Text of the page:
Learn all about Emperor Palpatine’s contingency plan.
If you saw the Season 2 episode of The Mandalorian, “Chapter 15: The Believer,” you might recall mention of something called Operation: Cinder. While it’s something that quite clearly had an impact on Migs Mayfeld, it’s possible you may not have known just what Operation: Cinder was (except that it was obviously very, very bad!).
Well, have no fear. StarWars.com is here to delve a little deeper into Operation: Cinder and some of the stories behind and around it.
Operation: Cinder first appeared in the Marvel Comic Star Wars: Shattered Empire by Greg Rucka and Marco Checchetto. The four issue limited series was a part of the Journey to The Force Awakens publishing program. The attack on Burnin Konn, which was called out in The Mandalorian by name, was first mentioned by Admiral Ackbar in the final issue of the series.
In the single player story of Battlefront II, gamers played through Operation: Cinder, first as Commander Iden Versio on Vardos and in a space battle above Naboo, then as Princess Leia Organa during the ground assault during the Battle of Theed. Leia, with the help of New Republic forces, triggered an ion pulse that took out everything from stormtroopers’ E-11 blasters to TIE fighters. That very ion pulse was later revealed in the novel Queen’s Shadow by E.K. Johnston to have been a source of political contention on Naboo between Queen Amidala and Captain Panaka.
For an in-the-trenches view of how people on both sides dealt with the trauma of Operation: Cinder, the Alphabet Squadron trilogy by Alexander Freed focuses on a specialized starfighter unit in New Republic Intelligence.
Another Palpatine plan
Operation: Cinder was, to put it bluntly, part of Emperor Palpatine’s evil contingency plan. In the event of the Emperor’s death, a series of red-robed messenger droids were to go out to designated members of the Empire and deliver his final orders. Those orders? To burn away the ideals of resistance, rebellion, and defiance through attacks that would scour a planet such as Palpatine’s own homeworld of Naboo. The logistics of Operation: Cinder involved using climate disruption arrays to alter the weather around the planet in order to create catastrophic storms that would wreak havoc on key inhabited worlds. These attacks were supplemented by the Imperial Fleet participating in orbital bombardments. TIE fighter groups such as the 204th Imperial Fighter Wing (also known as Shadow Wing) helped turned the planet of Nacronis into dust.
The idea behind the strikes was, according to Admiral Garrick Versio, a calculated campaign of fear to reclaim control. In other words: if the Empire showed they still had enough power, the people would abandon the New Republic.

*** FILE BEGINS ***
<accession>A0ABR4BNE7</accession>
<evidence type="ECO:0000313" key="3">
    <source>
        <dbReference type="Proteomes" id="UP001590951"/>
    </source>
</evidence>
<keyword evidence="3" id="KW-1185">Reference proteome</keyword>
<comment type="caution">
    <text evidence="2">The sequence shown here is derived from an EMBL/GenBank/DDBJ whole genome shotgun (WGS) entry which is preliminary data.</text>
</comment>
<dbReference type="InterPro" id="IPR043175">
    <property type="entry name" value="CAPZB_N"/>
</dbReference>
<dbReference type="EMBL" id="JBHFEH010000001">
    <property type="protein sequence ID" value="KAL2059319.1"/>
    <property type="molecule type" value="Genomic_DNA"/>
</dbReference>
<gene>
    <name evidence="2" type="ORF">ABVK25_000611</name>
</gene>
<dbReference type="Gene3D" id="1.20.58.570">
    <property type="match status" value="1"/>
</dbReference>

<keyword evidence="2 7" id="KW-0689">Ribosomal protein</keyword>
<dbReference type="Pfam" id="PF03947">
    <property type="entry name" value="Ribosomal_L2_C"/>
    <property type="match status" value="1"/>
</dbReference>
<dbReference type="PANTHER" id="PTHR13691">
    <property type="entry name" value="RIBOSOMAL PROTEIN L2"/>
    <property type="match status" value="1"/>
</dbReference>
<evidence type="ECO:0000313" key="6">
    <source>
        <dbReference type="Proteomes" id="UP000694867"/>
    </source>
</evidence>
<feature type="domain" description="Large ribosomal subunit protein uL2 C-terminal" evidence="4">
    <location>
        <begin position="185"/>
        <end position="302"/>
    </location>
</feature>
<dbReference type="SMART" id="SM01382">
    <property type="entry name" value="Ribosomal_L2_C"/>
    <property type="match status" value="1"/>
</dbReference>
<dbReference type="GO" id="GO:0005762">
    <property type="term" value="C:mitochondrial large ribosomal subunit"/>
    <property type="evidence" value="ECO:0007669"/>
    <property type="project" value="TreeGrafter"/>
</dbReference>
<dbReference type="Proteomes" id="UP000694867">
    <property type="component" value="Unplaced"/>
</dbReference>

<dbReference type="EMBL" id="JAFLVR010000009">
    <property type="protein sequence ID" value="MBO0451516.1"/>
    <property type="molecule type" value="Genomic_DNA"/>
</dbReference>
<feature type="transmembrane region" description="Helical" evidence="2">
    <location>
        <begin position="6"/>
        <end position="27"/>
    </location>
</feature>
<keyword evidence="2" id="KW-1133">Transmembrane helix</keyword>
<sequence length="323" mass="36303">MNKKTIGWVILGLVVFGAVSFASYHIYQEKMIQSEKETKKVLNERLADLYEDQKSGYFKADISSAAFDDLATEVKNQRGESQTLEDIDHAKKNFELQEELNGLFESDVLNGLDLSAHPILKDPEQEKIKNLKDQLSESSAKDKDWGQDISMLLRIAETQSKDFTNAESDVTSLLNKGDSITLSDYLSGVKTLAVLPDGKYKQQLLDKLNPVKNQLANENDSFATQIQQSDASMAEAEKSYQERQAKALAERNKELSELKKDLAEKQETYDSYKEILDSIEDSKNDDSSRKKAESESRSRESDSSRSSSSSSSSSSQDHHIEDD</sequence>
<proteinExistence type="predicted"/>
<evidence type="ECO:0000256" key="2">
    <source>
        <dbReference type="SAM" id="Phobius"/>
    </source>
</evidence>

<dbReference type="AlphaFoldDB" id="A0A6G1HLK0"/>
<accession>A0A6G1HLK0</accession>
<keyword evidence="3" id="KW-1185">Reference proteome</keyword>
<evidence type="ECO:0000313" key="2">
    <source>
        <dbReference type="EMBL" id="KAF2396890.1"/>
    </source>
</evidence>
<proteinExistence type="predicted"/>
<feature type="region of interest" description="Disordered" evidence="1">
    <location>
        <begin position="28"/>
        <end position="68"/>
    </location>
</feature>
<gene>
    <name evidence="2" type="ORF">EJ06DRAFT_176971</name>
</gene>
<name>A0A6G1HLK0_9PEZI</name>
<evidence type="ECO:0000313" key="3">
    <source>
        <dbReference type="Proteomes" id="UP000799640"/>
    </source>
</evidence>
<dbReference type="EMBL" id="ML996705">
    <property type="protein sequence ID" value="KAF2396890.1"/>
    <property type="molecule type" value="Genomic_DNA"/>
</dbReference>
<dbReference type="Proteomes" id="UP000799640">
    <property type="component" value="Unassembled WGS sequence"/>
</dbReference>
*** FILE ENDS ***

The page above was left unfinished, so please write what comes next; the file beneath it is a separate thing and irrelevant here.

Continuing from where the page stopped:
In reality, Operation: Cinder was one part of the contingency plan of a petty man who believed the Empire did not deserve to survive without him.
Unfortunately, some Imperials got it into their minds to conduct a second operation. In the final year of the war between the freshly dubbed New Republic and the Galactic Empire, Colonel Soran Keize of Shadow Wing delivered an ultimatum to the planet of Fedovoi End: it would be rendered uninhabitable and the civilians could either declare their loyalty to the Empire or be destroyed along with it.
These attacks, while still planet destroying, seemed more directly aimed at bringing people back under the Empire’s rule than anything else. But the second Operation: Cinder was ultimately put on hold by Moff Randd in the lead up to the conflict on Jakku and did not have a body count anywhere close to the initial endeavor.
The complete list of planets included in the attack is still uncertain; the death toll and full scope of Operation: Cinder remains undocumented. What is known is that in addition to Naboo and Nacronis, the worlds of Commenor, Burnin Konn, Vardos, Candovant, Abednedo, and Senthrodys were all on the list of targets. Some of the planets were Imperial strongholds while the strategic value of the others wasn’t immediately obvious.
While some worlds, like Naboo, were able to avoid debilitating losses, others like Nacronis and Vardos weren’t so lucky. Thirty years later, during the time of the First Order, Vardos’ was still covered in atmospheric ash that had the appearance of snow.
Operation: Cinder was also a wakeup call for many who still served in the Imperial military. The Battle of Endor triggered a wave of defections, but after Operation: Cinder many who had previously believed in the Empire’s ideals began to see the government’s actions as senseless slaughter without strategic gain. The defectors included the Vardos native Iden Versio and Agent Del Meeko of the Imperial Special Forces unit Inferno Squad, who eventually surrendered to the New Republic.
Other defecting Imperials temporarily ended up in an outpost called Traitor’s Remorse where they were debriefed and interviewed by the New Republic to determine their fate, like Lieutenant Yrica Quell, formerly of Shadow Wing and later of the New Republic’s Alphabet Squadron, who was initially deemed too dangerous to be turned loose.
As for where Operation: Cinder might appear in a Star Wars story next? Well, we’ll just have to wait and see…